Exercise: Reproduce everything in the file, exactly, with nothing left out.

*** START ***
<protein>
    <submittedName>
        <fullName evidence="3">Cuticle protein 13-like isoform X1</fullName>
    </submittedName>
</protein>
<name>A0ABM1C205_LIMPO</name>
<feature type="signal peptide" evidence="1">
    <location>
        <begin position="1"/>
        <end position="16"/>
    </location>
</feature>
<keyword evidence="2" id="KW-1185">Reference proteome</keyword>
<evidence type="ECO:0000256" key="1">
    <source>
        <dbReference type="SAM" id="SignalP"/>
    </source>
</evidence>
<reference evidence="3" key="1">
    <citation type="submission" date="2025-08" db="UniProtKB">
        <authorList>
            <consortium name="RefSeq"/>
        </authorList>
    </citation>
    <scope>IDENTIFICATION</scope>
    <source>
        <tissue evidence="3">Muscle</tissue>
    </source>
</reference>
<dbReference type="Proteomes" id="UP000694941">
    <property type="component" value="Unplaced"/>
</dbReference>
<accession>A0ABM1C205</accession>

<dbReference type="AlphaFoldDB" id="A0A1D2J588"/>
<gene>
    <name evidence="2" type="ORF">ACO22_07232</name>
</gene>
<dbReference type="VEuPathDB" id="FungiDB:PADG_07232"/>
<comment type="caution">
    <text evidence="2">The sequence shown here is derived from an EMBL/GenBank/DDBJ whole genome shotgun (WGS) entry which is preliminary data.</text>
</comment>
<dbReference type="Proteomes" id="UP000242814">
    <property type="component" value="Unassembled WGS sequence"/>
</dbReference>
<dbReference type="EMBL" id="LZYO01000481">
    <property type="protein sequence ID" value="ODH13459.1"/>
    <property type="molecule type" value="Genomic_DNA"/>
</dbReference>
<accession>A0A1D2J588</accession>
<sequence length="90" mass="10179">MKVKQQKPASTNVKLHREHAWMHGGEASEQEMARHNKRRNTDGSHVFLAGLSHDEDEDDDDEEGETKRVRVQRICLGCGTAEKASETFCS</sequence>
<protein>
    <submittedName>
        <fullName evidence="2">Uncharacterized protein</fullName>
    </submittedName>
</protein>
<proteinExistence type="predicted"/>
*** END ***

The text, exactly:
<protein>
    <submittedName>
        <fullName evidence="3">Cuticle protein 13-like isoform X1</fullName>
    </submittedName>
</protein>
<name>A0ABM1C205_LIMPO</name>
<feature type="signal peptide" evidence="1">
    <location>
        <begin position="1"/>
        <end position="16"/>
    </location>
</feature>
<keyword evidence="2" id="KW-1185">Reference proteome</keyword>
<evidence type="ECO:0000256" key="1">
    <source>
        <dbReference type="SAM" id="SignalP"/>
    </source>
</evidence>
<reference evidence="3" key="1">
    <citation type="submission" date="2025-08" db="UniProtKB">
        <authorList>
            <consortium name="RefSeq"/>
        </authorList>
    </citation>
    <scope>IDENTIFICATION</scope>
    <source>
        <tissue evidence="3">Muscle</tissue>
    </source>
</reference>
<dbReference type="Proteomes" id="UP000694941">
    <property type="component" value="Unplaced"/>
</dbReference>
<accession>A0ABM1C205</accession>

<dbReference type="AlphaFoldDB" id="A0A1D2J588"/>
<gene>
    <name evidence="2" type="ORF">ACO22_07232</name>
</gene>
<dbReference type="VEuPathDB" id="FungiDB:PADG_07232"/>
<comment type="caution">
    <text evidence="2">The sequence shown here is derived from an EMBL/GenBank/DDBJ whole genome shotgun (WGS) entry which is preliminary data.</text>
</comment>
<dbReference type="Proteomes" id="UP000242814">
    <property type="component" value="Unassembled WGS sequence"/>
</dbReference>
<dbReference type="EMBL" id="LZYO01000481">
    <property type="protein sequence ID" value="ODH13459.1"/>
    <property type="molecule type" value="Genomic_DNA"/>
</dbReference>
<accession>A0A1D2J588</accession>
<sequence length="90" mass="10179">MKVKQQKPASTNVKLHREHAWMHGGEASEQEMARHNKRRNTDGSHVFLAGLSHDEDEDDDDEEGETKRVRVQRICLGCGTAEKASETFCS</sequence>
<protein>
    <submittedName>
        <fullName evidence="2">Uncharacterized protein</fullName>
    </submittedName>
</protein>
<proteinExistence type="predicted"/>